The minus sign captures the backwards Y-motion. This is not enough though, because to do everything right, you need to propagate that minus sign into *everything*. Trig will look half-wrong because SIN() will open in the wrong direction. The right hand rule will be exactly wrong... its just a total mess. This is why its so hard for people to get right, hands down. (Especially trying to *use* QB64 to teach this. Just the wrong move to learn trigonometry on a backwards coordinate system.)

I suggest doing all of the calculations in regular Cartesian space and then converting to screen coordinates at the very end. For instance, on an 800*600 screen, do all calculations in the interval (-400,400) to (-300,300). Then, when it finally comes time to plot, just convert each X and Y:

x = x0 + 400
y = -y0 + 300

There you gain the minus sign back without ever having to mess around or reinvent the fundamentals.
« Last Edit: October 20, 2019, 09:25:00 AM by STxAxTIC »
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Offline STxAxTIC

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Re: Vectors and Trigonometry
« Reply #7 on: October 20, 2019, 09:22:58 AM »
@Petr:

Nice start - I want to point out that the angular interval between the vectors spans the entire 0-360 degree domain. When I increase the angle to 178,179,180 - I expect the angle to keep increasing from 181 all the way to 360. In your program, it counts back down to zero from 179.
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Offline STxAxTIC

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Re: Vectors and Trigonometry
« Reply #8 on: October 20, 2019, 09:37:35 AM »
This captures the point about screen coordinates vs Cartesian (just a super simple trig demo). Click (and/or drag) to move the origin.

Code: QB64: [Select]
  1.  
  2. ' Origin in Cartesian coordinates. (Changes when mouse is clicked.)
  3. OriginX = -100
  4. OriginY = -100
  5.  
  6. ' Point of interest in Cartesian coordinates. (Changes while mouse moves.)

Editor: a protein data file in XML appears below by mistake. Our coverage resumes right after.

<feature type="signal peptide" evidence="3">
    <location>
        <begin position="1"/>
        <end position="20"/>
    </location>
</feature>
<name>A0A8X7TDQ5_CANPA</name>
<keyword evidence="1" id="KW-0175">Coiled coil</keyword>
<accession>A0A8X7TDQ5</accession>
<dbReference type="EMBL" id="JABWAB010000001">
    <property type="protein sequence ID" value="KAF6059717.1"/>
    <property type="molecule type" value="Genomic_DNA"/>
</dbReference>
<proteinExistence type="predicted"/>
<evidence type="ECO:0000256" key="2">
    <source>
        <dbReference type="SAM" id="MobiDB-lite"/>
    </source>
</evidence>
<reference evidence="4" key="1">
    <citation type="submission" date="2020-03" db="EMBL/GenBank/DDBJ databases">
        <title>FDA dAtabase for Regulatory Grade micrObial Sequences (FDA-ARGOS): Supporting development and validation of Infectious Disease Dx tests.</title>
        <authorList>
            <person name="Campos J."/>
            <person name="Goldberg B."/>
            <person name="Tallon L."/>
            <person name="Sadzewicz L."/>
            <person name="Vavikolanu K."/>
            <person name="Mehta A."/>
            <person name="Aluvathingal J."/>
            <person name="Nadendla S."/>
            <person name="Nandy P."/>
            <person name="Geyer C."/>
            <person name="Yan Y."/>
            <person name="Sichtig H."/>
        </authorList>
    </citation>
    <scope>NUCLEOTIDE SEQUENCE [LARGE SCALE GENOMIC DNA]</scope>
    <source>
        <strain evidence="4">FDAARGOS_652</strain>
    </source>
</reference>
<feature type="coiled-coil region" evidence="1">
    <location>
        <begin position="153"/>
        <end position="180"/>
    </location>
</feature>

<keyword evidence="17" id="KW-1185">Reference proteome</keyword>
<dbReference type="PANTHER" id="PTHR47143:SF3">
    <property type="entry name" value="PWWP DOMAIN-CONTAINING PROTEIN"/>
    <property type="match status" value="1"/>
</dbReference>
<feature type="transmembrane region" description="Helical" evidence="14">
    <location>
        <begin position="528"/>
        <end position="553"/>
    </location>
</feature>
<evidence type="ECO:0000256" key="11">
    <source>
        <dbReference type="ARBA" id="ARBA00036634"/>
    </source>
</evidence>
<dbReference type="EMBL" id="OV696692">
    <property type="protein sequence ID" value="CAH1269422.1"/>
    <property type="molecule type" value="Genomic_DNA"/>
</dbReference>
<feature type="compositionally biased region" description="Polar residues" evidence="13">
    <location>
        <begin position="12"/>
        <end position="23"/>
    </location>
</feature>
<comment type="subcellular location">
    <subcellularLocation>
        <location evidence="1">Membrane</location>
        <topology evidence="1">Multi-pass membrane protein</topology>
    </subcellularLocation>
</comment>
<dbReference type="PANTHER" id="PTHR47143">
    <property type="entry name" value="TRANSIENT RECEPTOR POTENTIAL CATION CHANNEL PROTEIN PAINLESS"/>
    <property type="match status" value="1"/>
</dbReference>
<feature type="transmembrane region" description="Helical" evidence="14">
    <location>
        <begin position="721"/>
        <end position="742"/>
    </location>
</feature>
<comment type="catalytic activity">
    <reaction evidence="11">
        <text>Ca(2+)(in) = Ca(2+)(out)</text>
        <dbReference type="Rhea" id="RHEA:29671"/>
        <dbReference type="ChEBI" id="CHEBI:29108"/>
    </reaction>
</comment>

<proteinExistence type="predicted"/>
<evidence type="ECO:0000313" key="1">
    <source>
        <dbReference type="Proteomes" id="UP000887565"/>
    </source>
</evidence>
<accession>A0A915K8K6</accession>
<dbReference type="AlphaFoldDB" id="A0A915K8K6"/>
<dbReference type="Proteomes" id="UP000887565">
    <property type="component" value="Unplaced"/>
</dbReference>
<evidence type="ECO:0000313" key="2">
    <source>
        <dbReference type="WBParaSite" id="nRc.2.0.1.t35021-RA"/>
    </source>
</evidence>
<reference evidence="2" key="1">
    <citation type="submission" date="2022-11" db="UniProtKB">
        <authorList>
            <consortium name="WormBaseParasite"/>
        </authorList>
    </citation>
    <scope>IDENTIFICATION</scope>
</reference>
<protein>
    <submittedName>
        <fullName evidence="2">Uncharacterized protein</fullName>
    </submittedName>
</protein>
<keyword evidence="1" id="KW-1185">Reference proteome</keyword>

7. IF x > 0 AND x < 640 AND y > 0 AND y < 480 THEN
  8.     GOSUB unconvert
  9.     OriginX = x
  10.     OriginY = y
  11.     ThePointX = 100
  12.     ThePointY = 100
  13.  
  14. ' Main loop.
  15.         x = _MOUSEX
  16.         y = _MOUSEY
  17.         IF x > 0 AND x < 640 AND y > 0 AND y < 480 THEN
  18.  
  19.             GOSUB unconvert
  20.             ThePointX = x
  21.             ThePointY = y
  22.  
  23.             IF _MOUSEBUTTON(1) THEN
  24.                 x = _MOUSEX
  25.                 y = _MOUSEY
  26.                 GOSUB unconvert
  27.                 OriginX = x
  28.                 OriginY = y
  29.             END IF
  30.  
  31.         END IF
  32.     LOOP
  33.     GOSUB DrawEverything
  34.  
  35.  
  36.  
  37. DrawEverything:
  38. ' Make Cartesian grid.
  39. FOR x = OriginX TO 640 STEP 10
  40.     LINE (x, 0)-(x, 480), 8
  41. FOR x = OriginX TO 0 STEP -10
  42.     LINE (x, 0)-(x, 480), 8
  43. FOR y = OriginY TO 480 STEP 10
  44.     LINE (0, -y + 240)-(640, -y + 240), 8
  45. FOR y = OriginY TO -240 STEP -10
  46.     LINE (0, -y + 240)-(640, -y + 240), 8
  47. x = OriginX
  48. y = OriginY
  49. GOSUB convert
  50. LINE (0, y)-(640, y), 7
  51. LINE (x, 0)-(x, 480), 7
  52. _PRINTSTRING (640 - 8 * 6, y), "X-axis"
  53. _PRINTSTRING (x, 0), "Y-axis"
  54. _PRINTSTRING (x, y), "Origin"
  55. ' Draw the circle on which the position vector lives.
  56. Radius = SQR((ThePointX - OriginX) ^ 2 + (ThePointY - OriginY) ^ 2)
  57. x = OriginX
  58. y = OriginY
  59. GOSUB convert
  60. CIRCLE (x, y), Radius, 7
  61. ' Draw the vertical component.
  62. x = OriginX
  63. y = OriginY
  64. GOSUB convert
  65. x1 = x
  66. y1 = y
  67. x = ThePointX
  68. y = OriginY
  69. GOSUB convert
  70. x2 = x
  71. y2 = y
  72. LINE (x1, y1)-(x2, y2), 9
  73. LINE (x1, y1 + 1)-(x2, y2 + 1), 9
  74. LINE (x1, y1 - 1)-(x2, y2 - 1), 9
  75. ' Draw the horizontal component.
  76. x = ThePointX
  77. y = OriginY
  78. GOSUB convert
  79. x1 = x
  80. y1 = y
  81. x = ThePointX
  82. y = ThePointY
  83. GOSUB convert
  84. x2 = x
  85. y2 = y
  86. LINE (x1, y1)-(x2, y2), 4
  87. LINE (x1 - 1, y1)-(x2 - 1, y2), 4
  88. LINE (x1 + 1, y1)-(x2 + 1, y2), 4
  89. ' Draw position vector (aka the Hypotenuse).
  90. x = OriginX
  91. y = OriginY
  92. GOSUB convert
  93. x1 = x
  94. y1 = y
  95. x = ThePointX
  96. y = ThePointY
  97. GOSUB convert
  98. x2 = x
  99. y2 = y
  100. LINE (x1, y1)-(x2, y2), 10
  101. LINE (x1 + 1, y1)-(x2 + 1, y2), 10
  102. LINE (x1, y1 + 1)-(x2, y2 + 1), 10
  103. ' Write text.
  104. LOCATE 1, 60: PRINT "-------Origin-------"
  105. LOCATE 2, 60: PRINT "Cartesian/Polar/Qb64:"
  106. LOCATE 3, 61: PRINT "X=0   , Y=0"
  107. LOCATE 4, 61: PRINT "R=0   , Ang=undef"
  108. LOCATE 5, 61: PRINT "x="; OriginX + 320; ", "; "y="; -OriginY + 240